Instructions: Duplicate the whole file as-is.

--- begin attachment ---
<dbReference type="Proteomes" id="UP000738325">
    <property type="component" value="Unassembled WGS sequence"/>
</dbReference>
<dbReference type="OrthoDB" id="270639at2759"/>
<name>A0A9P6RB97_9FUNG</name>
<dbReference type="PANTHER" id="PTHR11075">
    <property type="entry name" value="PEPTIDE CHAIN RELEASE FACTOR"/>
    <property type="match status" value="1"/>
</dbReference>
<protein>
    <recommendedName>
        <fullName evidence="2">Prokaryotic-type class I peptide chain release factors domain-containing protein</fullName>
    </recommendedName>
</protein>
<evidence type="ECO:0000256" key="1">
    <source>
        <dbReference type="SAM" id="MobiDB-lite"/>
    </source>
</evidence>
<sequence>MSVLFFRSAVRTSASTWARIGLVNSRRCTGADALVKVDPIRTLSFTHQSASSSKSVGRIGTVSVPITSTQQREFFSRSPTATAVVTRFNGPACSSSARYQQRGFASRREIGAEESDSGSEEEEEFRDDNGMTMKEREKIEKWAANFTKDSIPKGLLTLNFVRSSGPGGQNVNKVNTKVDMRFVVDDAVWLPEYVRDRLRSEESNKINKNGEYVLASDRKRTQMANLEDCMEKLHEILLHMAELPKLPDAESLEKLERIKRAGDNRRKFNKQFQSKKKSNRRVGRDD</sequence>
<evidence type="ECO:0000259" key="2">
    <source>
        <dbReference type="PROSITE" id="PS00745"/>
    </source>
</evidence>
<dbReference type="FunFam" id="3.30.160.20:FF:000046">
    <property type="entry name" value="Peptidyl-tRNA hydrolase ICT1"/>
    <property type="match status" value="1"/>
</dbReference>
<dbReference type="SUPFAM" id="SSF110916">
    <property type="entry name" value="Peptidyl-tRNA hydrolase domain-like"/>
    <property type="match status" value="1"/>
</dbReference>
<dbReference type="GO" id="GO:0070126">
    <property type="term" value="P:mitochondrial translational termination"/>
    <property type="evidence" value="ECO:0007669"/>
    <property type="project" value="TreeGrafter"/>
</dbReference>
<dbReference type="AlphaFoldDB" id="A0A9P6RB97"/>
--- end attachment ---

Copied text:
<dbReference type="Proteomes" id="UP000738325">
    <property type="component" value="Unassembled WGS sequence"/>
</dbReference>
<dbReference type="OrthoDB" id="270639at2759"/>
<name>A0A9P6RB97_9FUNG</name>
<dbReference type="PANTHER" id="PTHR11075">
    <property type="entry name" value="PEPTIDE CHAIN RELEASE FACTOR"/>
    <property type="match status" value="1"/>
</dbReference>
<protein>
    <recommendedName>
        <fullName evidence="2">Prokaryotic-type class I peptide chain release factors domain-containing protein</fullName>
    </recommendedName>
</protein>
<evidence type="ECO:0000256" key="1">
    <source>
        <dbReference type="SAM" id="MobiDB-lite"/>
    </source>
</evidence>
<sequence>MSVLFFRSAVRTSASTWARIGLVNSRRCTGADALVKVDPIRTLSFTHQSASSSKSVGRIGTVSVPITSTQQREFFSRSPTATAVVTRFNGPACSSSARYQQRGFASRREIGAEESDSGSEEEEEFRDDNGMTMKEREKIEKWAANFTKDSIPKGLLTLNFVRSSGPGGQNVNKVNTKVDMRFVVDDAVWLPEYVRDRLRSEESNKINKNGEYVLASDRKRTQMANLEDCMEKLHEILLHMAELPKLPDAESLEKLERIKRAGDNRRKFNKQFQSKKKSNRRVGRDD</sequence>
<evidence type="ECO:0000259" key="2">
    <source>
        <dbReference type="PROSITE" id="PS00745"/>
    </source>
</evidence>
<dbReference type="FunFam" id="3.30.160.20:FF:000046">
    <property type="entry name" value="Peptidyl-tRNA hydrolase ICT1"/>
    <property type="match status" value="1"/>
</dbReference>
<dbReference type="SUPFAM" id="SSF110916">
    <property type="entry name" value="Peptidyl-tRNA hydrolase domain-like"/>
    <property type="match status" value="1"/>
</dbReference>
<dbReference type="GO" id="GO:0070126">
    <property type="term" value="P:mitochondrial translational termination"/>
    <property type="evidence" value="ECO:0007669"/>
    <property type="project" value="TreeGrafter"/>
</dbReference>
<dbReference type="AlphaFoldDB" id="A0A9P6RB97"/>